Four days ago, I read about a newly created organization of veterinarians: the Humane Society Veterinary Medical Association (HSVMA). It’s a nascent group created essentially as an amalgamation of the HSUS (Humane Society of the United States) and AVAR (Association of Veterinarians for Animal Rights).

My initial response?: Oh, wow,  now we’re really in for it.

Here’s some background:

About a year ago I wrote a post extolling the virtues of the HSUS along with their new-ish leader, Wayne Pacelle. I applauded their leadership as the new representatives of the modern animal welfare movement.

Specifically, I was swayed by their progressive arguments on pit bull legislation (they were against breed specific bans, which I dislike, too) and their ability to mobilize moderate animal welfare groups to canvass for political issues on their behalf (I felt this was especially savvy on their part).

But what a difference a year makes…

Back then I had little idea that HSUS was far more ideologically akin to organizations like PeTA (People for the Ethical Treatment of Animals) than it was wedded to the beliefs I’d taken to be its cause celebre: namely, the championing of animal welfare principles I’d long held dear.

Let me explain: There is a big difference between “animal rights” and “animal welfare” when it comes to supporting pets and animals in general.

The animal rightists believe that animals exist morally on par with humans and therefore deserve to be treated identically as us, essentially as children whose limited cognitive abilities render them unable to vote and give voice to their opinions. Animal welfarists, on the other hand, view animals more as separate species who need to be protected and kept free from suffering.

I stand with the latter, more moderate group, whose views accept animal “use” in laboratory settings and in animal agriculture as long as prevention of suffering is the guiding principle. The former group tends to view animals (even as pets) as being “in human bondage,” and therefore in need of liberation.

Such liberation, in the animal rightist’s hands, has led to the mass slaughter of pets in PeTA-managed shelters (a greater than 97% kill rate by their own estimates). HSUS, incredibly, has led this charge with a call to arms against the modern no-kill shelter movement. They’d rather see our pets exterminated than cave to us welfarist’s goals of an animal in every household and an educated society with a vested interest in its pets and in animals in general.

You may think this representation sounds a tad overly dramatic. Yet nothing less is at risk than the survival of petdom as we know it in the hands of these extremists.

It took a year of gradual exposure to these themes through blogs like PetConnection’s and a thorough reading of one mind-blowing book (Nathan Winograd’s Redemption) to change this vet’s views on the subject.

Which begs the question: If I can be so easily won over by the likes of today’s HSUS, even as a blogger supposedly tuned in to welfare issues (far more than most vets I know) what is the average vet going to think when faced with the simple arguments Pacelle makes in his entreaty to vets everywhere?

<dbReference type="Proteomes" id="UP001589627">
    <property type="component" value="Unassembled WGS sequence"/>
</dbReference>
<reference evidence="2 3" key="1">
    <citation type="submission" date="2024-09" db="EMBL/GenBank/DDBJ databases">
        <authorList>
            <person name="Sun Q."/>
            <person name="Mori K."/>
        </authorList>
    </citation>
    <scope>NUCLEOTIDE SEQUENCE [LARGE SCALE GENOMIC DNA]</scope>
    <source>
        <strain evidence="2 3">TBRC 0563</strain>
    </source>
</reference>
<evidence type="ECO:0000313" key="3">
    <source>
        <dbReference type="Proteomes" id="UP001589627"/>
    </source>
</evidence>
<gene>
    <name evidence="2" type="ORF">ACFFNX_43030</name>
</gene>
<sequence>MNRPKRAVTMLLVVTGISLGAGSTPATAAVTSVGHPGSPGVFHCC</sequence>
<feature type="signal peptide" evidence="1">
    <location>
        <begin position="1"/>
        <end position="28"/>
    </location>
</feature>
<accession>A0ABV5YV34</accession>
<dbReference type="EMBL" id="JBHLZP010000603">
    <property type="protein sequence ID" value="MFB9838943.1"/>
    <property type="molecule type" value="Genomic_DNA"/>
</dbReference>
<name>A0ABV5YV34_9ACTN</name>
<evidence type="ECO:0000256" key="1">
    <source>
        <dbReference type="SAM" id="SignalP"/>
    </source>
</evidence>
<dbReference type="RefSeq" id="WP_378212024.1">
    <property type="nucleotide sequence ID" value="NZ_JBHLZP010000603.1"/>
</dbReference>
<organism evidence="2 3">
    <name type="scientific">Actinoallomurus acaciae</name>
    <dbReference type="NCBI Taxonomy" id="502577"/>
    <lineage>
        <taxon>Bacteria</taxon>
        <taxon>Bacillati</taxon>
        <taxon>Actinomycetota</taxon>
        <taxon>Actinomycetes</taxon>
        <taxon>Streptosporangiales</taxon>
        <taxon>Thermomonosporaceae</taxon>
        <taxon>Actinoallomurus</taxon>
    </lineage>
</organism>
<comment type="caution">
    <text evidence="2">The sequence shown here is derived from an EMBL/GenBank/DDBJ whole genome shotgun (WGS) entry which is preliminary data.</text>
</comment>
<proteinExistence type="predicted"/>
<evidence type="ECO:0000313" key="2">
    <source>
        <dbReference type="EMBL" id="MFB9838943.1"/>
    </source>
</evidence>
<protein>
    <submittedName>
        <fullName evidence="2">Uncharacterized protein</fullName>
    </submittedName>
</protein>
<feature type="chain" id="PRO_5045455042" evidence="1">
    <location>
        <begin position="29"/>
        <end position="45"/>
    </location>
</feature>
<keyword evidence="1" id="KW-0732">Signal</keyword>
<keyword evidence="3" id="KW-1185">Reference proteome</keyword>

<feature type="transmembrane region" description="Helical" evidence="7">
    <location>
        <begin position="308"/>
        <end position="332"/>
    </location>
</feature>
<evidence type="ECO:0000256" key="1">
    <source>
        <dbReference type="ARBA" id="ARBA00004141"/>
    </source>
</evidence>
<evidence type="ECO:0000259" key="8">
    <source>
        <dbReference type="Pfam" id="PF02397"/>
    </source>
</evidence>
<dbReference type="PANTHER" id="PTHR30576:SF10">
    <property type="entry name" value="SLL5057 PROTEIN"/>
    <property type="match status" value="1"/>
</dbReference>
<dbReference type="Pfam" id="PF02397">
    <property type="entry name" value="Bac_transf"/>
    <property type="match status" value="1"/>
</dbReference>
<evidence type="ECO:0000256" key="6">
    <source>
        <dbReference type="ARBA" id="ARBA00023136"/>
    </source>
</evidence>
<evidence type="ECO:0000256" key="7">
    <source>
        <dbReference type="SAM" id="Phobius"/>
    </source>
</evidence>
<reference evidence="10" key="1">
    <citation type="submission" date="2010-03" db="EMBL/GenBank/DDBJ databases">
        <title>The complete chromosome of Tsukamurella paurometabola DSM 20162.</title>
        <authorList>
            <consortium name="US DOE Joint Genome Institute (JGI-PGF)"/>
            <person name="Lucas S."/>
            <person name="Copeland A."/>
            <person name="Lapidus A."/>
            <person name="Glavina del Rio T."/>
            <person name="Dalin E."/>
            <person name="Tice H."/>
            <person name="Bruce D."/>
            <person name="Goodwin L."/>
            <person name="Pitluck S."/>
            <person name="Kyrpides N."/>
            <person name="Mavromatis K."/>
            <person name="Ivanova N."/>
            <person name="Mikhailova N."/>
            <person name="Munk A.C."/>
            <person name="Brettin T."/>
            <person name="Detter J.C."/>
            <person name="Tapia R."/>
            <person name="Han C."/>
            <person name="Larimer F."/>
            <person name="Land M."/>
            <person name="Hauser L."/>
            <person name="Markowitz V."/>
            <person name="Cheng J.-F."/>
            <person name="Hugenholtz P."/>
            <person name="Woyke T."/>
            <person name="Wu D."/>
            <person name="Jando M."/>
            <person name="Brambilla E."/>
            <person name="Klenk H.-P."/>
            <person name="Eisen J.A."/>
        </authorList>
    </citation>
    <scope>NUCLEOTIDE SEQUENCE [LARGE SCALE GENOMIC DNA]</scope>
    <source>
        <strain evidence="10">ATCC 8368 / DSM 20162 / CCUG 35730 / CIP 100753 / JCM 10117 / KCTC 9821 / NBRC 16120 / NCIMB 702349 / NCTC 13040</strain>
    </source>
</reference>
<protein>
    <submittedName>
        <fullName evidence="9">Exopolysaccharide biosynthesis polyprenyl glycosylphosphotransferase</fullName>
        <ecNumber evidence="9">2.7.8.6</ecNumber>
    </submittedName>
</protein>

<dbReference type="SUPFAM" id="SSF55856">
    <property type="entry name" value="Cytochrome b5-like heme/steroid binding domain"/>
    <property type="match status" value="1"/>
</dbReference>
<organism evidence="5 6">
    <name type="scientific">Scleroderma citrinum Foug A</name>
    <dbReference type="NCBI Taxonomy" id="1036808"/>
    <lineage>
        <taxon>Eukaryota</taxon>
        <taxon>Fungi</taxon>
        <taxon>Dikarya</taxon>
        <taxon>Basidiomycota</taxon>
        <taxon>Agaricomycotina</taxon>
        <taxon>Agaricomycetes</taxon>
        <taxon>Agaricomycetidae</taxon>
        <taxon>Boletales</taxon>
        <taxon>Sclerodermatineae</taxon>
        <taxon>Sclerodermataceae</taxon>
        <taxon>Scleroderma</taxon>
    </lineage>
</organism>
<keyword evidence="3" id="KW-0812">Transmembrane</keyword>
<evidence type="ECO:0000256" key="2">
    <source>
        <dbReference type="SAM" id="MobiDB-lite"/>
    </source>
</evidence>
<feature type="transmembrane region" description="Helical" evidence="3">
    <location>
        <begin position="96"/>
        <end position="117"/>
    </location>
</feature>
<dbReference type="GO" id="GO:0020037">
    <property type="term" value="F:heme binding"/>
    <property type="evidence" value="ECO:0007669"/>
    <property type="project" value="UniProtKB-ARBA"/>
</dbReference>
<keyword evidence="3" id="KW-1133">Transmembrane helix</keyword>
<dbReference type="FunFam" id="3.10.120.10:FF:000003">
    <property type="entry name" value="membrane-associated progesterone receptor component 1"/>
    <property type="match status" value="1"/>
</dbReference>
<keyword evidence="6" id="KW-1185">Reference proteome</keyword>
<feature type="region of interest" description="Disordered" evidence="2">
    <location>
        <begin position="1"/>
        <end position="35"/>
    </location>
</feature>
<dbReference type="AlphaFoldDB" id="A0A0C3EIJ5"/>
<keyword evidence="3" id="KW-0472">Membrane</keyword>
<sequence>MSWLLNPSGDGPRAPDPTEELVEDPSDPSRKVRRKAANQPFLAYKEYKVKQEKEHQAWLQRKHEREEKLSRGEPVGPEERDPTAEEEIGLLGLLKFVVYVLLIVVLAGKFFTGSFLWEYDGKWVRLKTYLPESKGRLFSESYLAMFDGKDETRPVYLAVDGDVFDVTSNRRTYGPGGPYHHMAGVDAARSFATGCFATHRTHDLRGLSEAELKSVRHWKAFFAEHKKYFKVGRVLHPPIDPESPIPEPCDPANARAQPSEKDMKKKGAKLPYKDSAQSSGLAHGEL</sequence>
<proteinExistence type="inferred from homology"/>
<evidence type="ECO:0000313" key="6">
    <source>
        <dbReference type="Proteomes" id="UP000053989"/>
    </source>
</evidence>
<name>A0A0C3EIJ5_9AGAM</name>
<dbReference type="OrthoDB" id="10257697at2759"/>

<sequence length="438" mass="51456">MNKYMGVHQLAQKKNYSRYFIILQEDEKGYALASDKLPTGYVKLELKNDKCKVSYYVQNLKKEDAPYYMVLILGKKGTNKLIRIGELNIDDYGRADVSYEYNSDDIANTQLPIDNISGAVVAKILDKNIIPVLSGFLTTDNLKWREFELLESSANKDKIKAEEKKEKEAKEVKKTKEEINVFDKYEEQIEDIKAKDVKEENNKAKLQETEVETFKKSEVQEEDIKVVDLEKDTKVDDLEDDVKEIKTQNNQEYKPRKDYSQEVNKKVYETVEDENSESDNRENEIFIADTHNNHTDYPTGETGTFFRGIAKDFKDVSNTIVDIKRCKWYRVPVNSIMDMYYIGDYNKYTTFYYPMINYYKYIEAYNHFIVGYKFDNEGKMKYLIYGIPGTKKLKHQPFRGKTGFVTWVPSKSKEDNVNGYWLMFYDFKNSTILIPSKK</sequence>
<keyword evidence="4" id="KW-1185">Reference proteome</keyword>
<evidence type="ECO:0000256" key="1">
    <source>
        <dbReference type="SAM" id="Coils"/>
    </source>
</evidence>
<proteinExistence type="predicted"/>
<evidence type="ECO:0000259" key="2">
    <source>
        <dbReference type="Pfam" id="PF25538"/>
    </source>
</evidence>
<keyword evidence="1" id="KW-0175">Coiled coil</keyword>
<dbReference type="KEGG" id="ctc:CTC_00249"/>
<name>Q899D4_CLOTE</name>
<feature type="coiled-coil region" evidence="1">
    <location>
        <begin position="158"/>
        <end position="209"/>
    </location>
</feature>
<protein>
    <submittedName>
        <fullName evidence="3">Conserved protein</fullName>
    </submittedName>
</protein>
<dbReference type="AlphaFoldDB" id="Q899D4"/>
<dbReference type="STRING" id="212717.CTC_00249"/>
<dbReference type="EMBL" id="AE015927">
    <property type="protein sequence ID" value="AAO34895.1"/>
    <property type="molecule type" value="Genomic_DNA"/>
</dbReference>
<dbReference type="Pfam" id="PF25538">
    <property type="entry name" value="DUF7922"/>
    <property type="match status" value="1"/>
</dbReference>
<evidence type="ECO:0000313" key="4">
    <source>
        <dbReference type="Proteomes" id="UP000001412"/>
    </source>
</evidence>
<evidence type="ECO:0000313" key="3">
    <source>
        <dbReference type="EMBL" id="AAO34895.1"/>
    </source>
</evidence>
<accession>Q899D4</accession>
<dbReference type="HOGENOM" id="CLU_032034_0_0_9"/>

Come join us, he says. We know you lack for leadership on issues that make a difference to you. We know the American Veterinary Medical Association (AVMA) doesn’t represent your views when it comes to pet overpopulation and factory farming, among other bedrock issues. We know you don’t fit in with the radical animal rightists and that the AVMA’s “committee of elders” approach is laughable in the extreme. High five me on this, he entreats, We’re the good guys taking the moderate high road.

As a regular vet on the ground, in the absence of my recent enlightenment, I might have been inclined to bump fists and sign up. Except for one thing…

HSUS’s Pacelle has proposed to join forces with AVAR in its quest for animal rights glory.

Omigod, these guys were synonymous with PeTA when I was in vet school! And I’ve always opposed PeTA’s hard-line stance and anti-pet agenda on principle—not to mention their radical tactics. No way would I ever join up with them—regardless of my inclination to agree with them on certain issues (sow confinement, pit bulls, foie gras, etc.). They are way too left of center for me.

For me, HSUS’s drive to spearhead an organization of vets dedicated to animal rights-slash-welfare smacks of a radical agenda I’d hope the HSUS would increasingly steer clear of. Instead, they seem content to dive headlong into the PeTA-ish fray by recruiting vets who’ve long been infected by the PeTA bug: the AVAR folks.

Here I was, hoping HSUS would eventually divorce itself of Pacelle and his ilk in favor of a more moderate stance on animal welfare. Instead, on January 14th, I read quite the opposite. It’s enough to make this pet health blogger, veterinarian and die-hard animal welfarist despair over the future of an organization that could have done so much more to protect and serve the animals most at risk of abuse in this country. Say it ain’t so!